Penn West Petroleum Ltd. was upgraded to outperform from underperform at Raymond James after announcing the sale of its Saskatchewan assets, including those in the Dodsland Viking area.
Analyst Jeremy McCrea also raised his price target on Penn West shares to $3 from 75 cents, telling clients the $975 million transaction marks a definitive step toward shifting the focus away from the company’s debt situation, and toward more constructive conversations around its performance in the Cardium oil play.
“Meaningful solutions cannot be achieved through half measures,” McCrea said in a research note. “In the case of Penn West, the full measure solution of its debt overhang was the sale of one of its jewels – its Dodsland Viking.”
The company stock was trading at $1.64, up 40.5 per cent on the Toronto Stock Exchange at 3.31 p.m. ET.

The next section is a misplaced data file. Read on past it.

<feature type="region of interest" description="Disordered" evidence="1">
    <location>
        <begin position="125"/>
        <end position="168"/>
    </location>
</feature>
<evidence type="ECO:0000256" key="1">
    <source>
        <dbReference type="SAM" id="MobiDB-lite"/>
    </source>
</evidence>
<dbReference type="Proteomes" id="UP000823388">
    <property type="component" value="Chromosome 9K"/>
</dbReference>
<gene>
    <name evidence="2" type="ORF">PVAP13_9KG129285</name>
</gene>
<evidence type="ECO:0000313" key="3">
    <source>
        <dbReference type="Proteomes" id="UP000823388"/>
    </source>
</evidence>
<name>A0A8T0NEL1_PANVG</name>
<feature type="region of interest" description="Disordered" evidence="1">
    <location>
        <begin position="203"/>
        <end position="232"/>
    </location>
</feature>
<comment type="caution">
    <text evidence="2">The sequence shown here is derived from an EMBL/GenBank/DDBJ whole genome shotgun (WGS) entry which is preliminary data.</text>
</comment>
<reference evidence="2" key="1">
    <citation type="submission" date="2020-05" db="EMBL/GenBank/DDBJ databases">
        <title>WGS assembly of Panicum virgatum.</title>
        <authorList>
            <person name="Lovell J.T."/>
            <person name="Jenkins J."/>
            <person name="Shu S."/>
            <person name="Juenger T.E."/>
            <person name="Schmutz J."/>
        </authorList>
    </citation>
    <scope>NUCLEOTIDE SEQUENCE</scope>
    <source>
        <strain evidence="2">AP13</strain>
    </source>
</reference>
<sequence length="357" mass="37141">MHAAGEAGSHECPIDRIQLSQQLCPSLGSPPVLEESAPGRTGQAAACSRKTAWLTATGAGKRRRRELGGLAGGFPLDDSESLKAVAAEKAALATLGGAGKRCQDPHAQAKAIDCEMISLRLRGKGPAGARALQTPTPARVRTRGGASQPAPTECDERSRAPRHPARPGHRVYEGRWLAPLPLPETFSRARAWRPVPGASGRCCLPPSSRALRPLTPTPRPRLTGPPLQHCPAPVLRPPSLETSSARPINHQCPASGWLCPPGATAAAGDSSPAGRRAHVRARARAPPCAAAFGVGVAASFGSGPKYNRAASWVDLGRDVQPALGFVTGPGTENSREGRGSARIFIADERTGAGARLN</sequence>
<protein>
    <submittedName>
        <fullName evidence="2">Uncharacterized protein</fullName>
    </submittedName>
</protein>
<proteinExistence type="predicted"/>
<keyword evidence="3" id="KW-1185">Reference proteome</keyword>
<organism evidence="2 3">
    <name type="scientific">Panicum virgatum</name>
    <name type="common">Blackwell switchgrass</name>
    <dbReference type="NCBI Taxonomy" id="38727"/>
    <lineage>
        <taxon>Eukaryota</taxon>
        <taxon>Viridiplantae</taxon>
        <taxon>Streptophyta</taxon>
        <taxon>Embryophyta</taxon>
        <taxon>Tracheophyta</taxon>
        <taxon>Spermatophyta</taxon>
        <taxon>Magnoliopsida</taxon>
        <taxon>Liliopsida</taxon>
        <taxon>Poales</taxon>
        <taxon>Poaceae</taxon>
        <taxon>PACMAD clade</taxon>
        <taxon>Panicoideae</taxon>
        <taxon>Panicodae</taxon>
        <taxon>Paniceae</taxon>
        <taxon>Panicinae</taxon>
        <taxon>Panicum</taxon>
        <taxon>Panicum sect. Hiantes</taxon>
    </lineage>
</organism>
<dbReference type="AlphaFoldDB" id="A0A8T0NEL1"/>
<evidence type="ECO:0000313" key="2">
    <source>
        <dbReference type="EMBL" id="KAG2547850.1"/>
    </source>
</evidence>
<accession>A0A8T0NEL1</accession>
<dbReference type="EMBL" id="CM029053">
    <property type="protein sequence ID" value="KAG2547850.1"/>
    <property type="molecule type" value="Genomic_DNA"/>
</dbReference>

The analyst considers this the right move for Penn West, noting that it’s been a consistent performer in the Cardium, and its success in the Saskatchewan Viking bodes well for the Alberta Viking lands.
With the sale of the Saskatchewan assets, along with Slave Point and various other Alberta assets in the second quarter, Penn West will cut its debt to below $600 million.
McCrea noted that its debt-to-PDP (proved-developed-producing reserves) ratio falls to 33 per cent, which is well below the industry median of 51 per cent.
The analyst believes lenders will be very comfortable with this level, as they typically look for a figure below 60 per cent.
While some may consider Penn West’s debt-to-cash flow ratio of 3.9x for 2017 relatively high, McCrea pointed out that it fails to capture the company’s low decline profile of roughly 19 per cent. That, combined with a renewed capex program, should allow Penn West to grow much easier, and reduce that debt-to-cash flow figure further into 2018.